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The Trusts Charitable Foundation (TTCF) was informed by Internal Affairs in September 2010 it could no longer distribute grants because of an investigation, which included the trust's relationship with the Otago Rugby Football Union.
That investigation was largely based on documents and information supplied by former TTCF contractor-turned-whistleblower Martin Legge, who was told by officials the case would be a "slam dunk" for the department.
Mr Legge said that shortly afterwards, the TTCF was able to grant funds and the investigation was placed on the back burner.
Frustrated by the lack of progress in the case, he was calling for an independent inquiry into the handling of the investigation.
"I now want a full independent inquiry into this. I want the bureaucrats to be able to speak honestly without any repercussions." Mr Dunne's office did not say whether he would support such an inquiry.
"He was an MP doing what MPs do every single day and querying entirely appropriately for an electorate organisation that had legitimately been given a grant as to where that grant was," his press secretary responded this month.
"There was nothing vaguely scandalous, controversial or newsworthy about it ... and, to be honest, our view was that it was a total beat-up," he said, referring to a previous Otago Daily Times article on the topic.
In that report, Mr Dunne confirmed he had contacted Internal Affairs after the non-payment of a pokie grant destined for parades in his electorate.
Mr Dunne is the chairman of the Northern Festivals Committee, which runs the Johnsonville and Tawa Christmas parades.
He said he had contacted Internal Affairs to find out why the $8114 grant had not been paid before the festival, which is held in the first week of December.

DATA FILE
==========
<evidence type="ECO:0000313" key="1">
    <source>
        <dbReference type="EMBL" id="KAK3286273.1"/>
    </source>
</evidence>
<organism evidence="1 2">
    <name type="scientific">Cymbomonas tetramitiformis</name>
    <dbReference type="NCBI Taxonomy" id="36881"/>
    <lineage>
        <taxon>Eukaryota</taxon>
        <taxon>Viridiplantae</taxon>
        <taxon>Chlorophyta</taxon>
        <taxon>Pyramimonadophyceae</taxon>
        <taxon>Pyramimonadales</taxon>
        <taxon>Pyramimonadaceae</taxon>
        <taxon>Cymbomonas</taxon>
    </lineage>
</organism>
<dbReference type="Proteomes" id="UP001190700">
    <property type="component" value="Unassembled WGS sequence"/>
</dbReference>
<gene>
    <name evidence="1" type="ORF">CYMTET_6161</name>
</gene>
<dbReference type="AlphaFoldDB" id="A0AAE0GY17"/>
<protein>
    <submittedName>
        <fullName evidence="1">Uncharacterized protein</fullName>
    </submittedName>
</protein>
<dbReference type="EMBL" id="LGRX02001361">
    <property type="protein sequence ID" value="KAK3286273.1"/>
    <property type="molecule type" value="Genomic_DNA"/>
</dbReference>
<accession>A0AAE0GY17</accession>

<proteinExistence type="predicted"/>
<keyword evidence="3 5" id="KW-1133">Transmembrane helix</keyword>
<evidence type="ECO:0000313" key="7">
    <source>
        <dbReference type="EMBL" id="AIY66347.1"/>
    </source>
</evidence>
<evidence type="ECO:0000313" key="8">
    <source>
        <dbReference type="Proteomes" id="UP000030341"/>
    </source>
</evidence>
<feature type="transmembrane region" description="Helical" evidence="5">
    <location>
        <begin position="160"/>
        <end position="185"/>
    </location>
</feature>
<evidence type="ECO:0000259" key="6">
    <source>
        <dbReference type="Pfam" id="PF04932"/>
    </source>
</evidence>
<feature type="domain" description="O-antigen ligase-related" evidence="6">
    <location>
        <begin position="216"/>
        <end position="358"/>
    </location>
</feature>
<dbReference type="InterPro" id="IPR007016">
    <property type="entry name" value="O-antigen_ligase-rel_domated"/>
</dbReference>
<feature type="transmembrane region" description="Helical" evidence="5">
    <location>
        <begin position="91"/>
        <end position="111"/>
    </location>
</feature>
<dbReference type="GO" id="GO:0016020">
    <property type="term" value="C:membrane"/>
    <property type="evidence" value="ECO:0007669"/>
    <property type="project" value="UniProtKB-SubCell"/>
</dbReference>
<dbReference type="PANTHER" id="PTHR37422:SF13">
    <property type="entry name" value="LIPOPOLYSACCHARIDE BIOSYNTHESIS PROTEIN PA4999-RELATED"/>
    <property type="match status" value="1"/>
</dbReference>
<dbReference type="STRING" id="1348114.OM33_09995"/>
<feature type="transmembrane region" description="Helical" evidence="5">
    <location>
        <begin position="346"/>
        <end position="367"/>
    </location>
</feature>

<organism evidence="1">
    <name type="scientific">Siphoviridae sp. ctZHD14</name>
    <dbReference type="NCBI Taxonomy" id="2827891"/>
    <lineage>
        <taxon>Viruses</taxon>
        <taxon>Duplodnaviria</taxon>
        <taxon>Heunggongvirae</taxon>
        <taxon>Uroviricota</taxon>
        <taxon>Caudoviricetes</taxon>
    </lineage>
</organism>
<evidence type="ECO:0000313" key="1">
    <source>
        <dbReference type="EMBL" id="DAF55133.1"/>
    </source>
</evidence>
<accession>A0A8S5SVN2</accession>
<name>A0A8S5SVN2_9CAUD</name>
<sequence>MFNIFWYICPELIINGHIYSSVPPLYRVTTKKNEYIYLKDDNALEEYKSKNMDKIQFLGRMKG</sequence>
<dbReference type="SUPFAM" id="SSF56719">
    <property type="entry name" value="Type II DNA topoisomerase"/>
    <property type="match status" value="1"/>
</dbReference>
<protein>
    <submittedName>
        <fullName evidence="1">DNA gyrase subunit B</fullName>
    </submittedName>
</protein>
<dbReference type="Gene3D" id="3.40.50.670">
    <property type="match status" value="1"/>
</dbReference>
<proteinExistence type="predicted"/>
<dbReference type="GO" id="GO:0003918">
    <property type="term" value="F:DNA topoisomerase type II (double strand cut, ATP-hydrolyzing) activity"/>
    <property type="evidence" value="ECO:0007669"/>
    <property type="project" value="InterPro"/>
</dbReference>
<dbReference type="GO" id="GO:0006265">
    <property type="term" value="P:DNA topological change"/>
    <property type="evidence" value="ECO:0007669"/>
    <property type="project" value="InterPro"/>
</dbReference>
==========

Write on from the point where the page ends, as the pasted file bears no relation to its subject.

Documents released under the Official Information Act show Mr Dunne contacted former internal affairs minister Nathan Guy's private secretary on November 24, 2010, raising concerns over the non-payment of the TTCF grant.
"Has there been any progress on the matter I raised with you on Friday last? I have tried ringing you without success," Mr Dunne asked Mr Guy's secretary.
In another released email, former Internal Affairs senior staff member John Markland wrote a draft letter about TTCF's position, which was to be copied to Mr Dunne.
"However, picking up Mr Dunne's comment about sorting out the legal niceties afterwards, couldn't we suggest something like TTCF have an urgent meeting under the old approved arrangements today and approve all the grants for people that they've told have been successful and it's just DIA holding things up, and they send out advice with the grants saying that actually it was all TTCF's fault not DIA's, rather than telling them it's all TTCF's fault when they get told they're not getting the grant they were promised." Mr Legge said he found those comments regarding Mr Dunne interesting, as Mr Guy had declined to meet him to discuss the lack of progress in the investigation in early 2011.
"As [then] minister of internal affairs, I do have to be careful that there is no perception of interference with the independent role of the department to regulate gambling," Mr Guy wrote.